Luis Gonzalez, 1994 Upper Deck Collector's Choice
Gil: Bart! Get in here!
Bart: What’s up, boss?
Gil: Bart, listen. I need two awesome shots of Houston Astros baseball player Luis Gonzalez. I need these two awesome shots to be awesome, got it?
Bart: Sure thing, boss!
Gil: And Bart, remember—this is the Collector’s Choice series. Not some shim-sham rinky-dink whatchamadoo, mkay?
Bart: Got it.
The next day …
Bart: Boss, check it out. Got one shot of Luis Gonzalez taking a face full of dirt on a slide.
Gil: That. Is. Awesome. If I’m a collector, that is my choice. Nice work! You're getting a raise. What else?
Bart: Okay, and for the other pic, I got a shot of him contorted and wincing with his buttocks in the air …
Gil: Okay, okay. That’s … something. I, uh … I’m kind of getting grossed out looking at it, and now by back hurts. We’ll put this one on the back of the card, m'kay? Also, you’re fired.
In a make-or-break season, Gonzalez came through and reached .300 on the season’s final day.
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Last day of season, 1993, Houston Astros dugout …
Art Howe: Alright, Gonzo. You know the deal, right? You’re at .299 right now. Get to .300 today and you might have a future in this game we call baseball. Anything less than .300 and not only are you out of baseball forever, but we toss you into a pit of hot lava. Those are the stakes.
Gonzalez: Are you serious right now? I mean, .300 would be nice, but I have 34 doubles and 20 stolen bases this year and I am 26-years old and I haven’t even definitely not done steroids yet. I’m pretty sure my future is set.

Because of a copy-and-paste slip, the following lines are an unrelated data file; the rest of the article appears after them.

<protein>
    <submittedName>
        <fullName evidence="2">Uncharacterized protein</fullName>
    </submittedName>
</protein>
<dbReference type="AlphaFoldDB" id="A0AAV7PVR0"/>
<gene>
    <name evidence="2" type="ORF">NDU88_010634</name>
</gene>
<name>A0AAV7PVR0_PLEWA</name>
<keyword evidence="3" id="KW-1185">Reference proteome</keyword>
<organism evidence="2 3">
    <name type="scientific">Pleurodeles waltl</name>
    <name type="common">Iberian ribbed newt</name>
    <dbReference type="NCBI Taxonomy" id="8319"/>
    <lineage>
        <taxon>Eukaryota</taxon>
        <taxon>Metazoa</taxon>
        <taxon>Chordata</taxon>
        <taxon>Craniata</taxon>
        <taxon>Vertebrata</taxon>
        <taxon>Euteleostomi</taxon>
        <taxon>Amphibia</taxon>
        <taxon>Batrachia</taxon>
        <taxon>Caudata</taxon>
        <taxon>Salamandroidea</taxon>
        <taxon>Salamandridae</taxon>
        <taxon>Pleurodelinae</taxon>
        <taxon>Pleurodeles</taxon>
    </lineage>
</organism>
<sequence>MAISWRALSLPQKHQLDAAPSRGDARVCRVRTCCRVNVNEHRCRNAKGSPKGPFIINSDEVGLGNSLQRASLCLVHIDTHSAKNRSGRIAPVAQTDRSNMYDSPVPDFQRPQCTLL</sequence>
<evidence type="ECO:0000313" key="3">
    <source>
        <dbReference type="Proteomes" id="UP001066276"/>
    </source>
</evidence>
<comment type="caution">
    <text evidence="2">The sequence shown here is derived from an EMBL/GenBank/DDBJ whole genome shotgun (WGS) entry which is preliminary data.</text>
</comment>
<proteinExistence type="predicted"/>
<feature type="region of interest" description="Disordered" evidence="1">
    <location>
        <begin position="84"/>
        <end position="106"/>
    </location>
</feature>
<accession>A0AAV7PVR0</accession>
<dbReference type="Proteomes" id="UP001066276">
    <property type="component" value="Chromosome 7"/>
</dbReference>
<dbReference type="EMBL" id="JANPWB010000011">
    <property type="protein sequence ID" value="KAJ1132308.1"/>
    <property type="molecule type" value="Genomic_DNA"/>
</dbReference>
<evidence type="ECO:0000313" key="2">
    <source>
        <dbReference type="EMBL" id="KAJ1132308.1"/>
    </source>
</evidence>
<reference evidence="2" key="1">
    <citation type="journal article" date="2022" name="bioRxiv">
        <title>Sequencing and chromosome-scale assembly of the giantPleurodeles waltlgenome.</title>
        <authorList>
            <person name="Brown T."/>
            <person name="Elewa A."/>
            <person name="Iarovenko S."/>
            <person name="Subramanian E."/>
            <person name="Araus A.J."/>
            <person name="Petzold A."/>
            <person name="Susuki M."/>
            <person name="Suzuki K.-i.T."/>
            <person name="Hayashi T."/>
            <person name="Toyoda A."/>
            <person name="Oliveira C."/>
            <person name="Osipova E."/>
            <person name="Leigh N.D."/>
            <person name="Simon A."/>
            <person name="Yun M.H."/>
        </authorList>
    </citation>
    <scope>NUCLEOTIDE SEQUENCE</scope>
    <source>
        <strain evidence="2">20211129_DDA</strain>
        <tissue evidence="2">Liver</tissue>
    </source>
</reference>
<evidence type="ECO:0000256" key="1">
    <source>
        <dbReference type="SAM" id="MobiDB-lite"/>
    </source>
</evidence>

So Gonzalez had a solid career. Bloop hit here, lucky hit there, 57 home runs one year which was 26 more than his previous career high … the ushe. But what I’d really to know is: what would a piece of his chewed gum go for in 2002? Wiki?
He was also selected to All-Star Teams in 2002 and 2003. During the 2002 season, Gonzalez received publicity as a piece of gum chewed by Gonzalez during a spring training game was sold for $10,000 on April 15, 2002. The buyer was Curt Mueller, owner of Mueller Sports Medicine Inc., manufacturer of the gum, Quench.
Future economists wearing silver suits with aerodynamic wrap-around-the-entire-head sunglasses are going to open our generational time capsule and say, “In 2002 someone paid $10,000 for a piece of chewed gum. In 2012, stray dogs had taken over dilapidated Detroit. In between, something … happened.” Quench—“Thirst Quenching Gum for Active People”—is still around, apparently, despite such excesses. I recommend checking out their “new Quench X Video,” for which the link on their homepage features a gorilla in an America-themed tophat and sunglasses.
Gonzalez was also the Celebrity face for a cornfield maze in Queen Creek, AZ for the Schnepf Farms' annual Celebrity Maze.
All cornfield mazes that have an annual cornfield maze (?) require a celebrity face. If not, locals will say, “Who endorses this cornfield maze? How am I supposed to know it is safe and that I will not get lost? I simply cannot trust the reputation of Schnepf Farms exclusively!” Then baseball player Luis Gonzalez comes along and is like, “Don’t worry everyone! This cornfield maze is safe and open to the public! And I should know, because I play baseball!”